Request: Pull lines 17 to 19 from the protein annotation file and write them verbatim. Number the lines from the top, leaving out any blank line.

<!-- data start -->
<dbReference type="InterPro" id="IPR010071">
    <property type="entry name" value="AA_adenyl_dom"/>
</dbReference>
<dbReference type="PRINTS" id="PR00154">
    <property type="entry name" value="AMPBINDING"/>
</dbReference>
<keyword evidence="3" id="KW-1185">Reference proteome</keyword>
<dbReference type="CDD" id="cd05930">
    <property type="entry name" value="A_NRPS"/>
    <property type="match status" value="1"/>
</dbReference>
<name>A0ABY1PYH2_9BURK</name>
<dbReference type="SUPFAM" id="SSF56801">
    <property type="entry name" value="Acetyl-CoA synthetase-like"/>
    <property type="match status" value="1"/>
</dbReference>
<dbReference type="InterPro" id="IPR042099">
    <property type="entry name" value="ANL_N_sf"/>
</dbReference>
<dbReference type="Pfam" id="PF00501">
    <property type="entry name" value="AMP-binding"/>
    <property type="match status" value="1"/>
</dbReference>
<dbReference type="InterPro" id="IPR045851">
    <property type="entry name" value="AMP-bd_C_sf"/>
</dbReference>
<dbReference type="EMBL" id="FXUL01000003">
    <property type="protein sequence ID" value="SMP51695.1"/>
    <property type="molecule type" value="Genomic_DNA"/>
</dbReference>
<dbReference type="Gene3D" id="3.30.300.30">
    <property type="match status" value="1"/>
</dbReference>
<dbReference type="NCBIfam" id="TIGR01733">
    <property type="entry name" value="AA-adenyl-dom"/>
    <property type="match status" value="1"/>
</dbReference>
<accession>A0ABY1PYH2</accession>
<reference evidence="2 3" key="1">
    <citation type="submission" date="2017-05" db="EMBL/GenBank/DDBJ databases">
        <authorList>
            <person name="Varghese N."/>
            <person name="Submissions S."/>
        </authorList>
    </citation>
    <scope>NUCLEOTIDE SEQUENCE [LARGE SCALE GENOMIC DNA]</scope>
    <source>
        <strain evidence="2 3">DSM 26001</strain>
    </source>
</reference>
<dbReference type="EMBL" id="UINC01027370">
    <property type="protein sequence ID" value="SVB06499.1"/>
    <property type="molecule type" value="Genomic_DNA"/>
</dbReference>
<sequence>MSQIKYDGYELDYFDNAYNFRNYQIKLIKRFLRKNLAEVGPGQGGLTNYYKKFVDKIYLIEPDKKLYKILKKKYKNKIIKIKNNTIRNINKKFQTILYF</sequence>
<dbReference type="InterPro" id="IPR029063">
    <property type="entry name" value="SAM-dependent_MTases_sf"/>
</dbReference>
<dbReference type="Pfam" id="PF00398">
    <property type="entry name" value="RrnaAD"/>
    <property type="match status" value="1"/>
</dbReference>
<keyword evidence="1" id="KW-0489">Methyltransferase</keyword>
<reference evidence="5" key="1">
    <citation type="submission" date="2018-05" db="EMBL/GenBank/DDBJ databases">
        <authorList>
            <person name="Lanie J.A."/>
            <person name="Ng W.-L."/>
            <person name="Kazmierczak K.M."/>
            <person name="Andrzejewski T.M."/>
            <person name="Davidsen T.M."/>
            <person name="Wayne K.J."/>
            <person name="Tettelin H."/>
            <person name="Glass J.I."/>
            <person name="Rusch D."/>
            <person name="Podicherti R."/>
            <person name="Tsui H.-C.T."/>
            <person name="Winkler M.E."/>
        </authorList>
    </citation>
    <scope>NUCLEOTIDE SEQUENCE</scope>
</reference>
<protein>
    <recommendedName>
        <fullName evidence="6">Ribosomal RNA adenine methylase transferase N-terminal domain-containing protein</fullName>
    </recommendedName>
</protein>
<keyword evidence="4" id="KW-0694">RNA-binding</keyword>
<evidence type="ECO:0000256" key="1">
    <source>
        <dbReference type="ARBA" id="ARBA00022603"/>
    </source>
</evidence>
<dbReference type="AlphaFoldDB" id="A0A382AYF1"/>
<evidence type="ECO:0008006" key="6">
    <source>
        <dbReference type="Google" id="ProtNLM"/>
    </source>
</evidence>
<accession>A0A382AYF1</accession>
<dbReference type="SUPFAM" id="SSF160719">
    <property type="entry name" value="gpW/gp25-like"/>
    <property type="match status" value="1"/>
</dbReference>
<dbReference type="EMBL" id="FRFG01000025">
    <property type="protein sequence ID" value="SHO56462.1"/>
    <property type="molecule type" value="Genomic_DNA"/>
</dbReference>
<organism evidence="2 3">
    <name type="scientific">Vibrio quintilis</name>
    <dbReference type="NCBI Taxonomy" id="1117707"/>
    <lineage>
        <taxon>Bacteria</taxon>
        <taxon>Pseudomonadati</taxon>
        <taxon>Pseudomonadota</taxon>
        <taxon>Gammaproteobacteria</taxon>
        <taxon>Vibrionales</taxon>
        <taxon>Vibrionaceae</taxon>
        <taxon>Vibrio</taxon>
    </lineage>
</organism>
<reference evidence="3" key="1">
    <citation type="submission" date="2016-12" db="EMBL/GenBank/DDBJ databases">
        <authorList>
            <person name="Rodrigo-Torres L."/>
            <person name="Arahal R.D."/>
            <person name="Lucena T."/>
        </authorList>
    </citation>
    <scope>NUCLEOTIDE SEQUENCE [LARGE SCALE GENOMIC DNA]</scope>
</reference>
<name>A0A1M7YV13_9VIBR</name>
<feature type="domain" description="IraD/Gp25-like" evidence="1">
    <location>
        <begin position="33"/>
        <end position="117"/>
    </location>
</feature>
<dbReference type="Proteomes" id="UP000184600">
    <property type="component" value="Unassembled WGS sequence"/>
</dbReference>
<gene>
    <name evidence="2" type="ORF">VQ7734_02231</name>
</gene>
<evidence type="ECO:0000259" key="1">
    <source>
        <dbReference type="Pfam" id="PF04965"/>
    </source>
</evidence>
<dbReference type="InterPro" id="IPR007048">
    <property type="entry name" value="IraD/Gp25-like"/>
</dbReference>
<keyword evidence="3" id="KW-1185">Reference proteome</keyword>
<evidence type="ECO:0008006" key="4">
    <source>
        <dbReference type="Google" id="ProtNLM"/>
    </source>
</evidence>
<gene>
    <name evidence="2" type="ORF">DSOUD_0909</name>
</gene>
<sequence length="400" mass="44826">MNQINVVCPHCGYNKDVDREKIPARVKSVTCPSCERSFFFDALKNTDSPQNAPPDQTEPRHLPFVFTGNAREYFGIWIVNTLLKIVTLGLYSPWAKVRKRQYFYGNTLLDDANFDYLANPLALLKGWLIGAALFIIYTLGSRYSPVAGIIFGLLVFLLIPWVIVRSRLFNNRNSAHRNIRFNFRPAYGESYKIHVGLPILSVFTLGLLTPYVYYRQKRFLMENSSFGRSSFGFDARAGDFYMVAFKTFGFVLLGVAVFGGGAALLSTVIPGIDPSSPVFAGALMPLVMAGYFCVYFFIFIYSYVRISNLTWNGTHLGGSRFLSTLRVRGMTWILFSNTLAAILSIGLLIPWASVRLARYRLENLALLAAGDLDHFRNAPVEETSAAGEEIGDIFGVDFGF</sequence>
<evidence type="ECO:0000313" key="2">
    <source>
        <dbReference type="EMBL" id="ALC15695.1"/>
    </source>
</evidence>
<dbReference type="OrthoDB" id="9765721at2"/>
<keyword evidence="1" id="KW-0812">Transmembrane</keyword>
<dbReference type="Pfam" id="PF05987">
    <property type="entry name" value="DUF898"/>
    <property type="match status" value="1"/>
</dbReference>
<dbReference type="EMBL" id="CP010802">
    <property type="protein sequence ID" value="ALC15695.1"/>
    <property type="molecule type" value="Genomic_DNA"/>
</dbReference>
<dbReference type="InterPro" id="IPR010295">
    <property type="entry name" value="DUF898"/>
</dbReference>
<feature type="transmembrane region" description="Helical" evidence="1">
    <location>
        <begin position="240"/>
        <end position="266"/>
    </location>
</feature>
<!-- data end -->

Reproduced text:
<dbReference type="InterPro" id="IPR042099">
    <property type="entry name" value="ANL_N_sf"/>
</dbReference>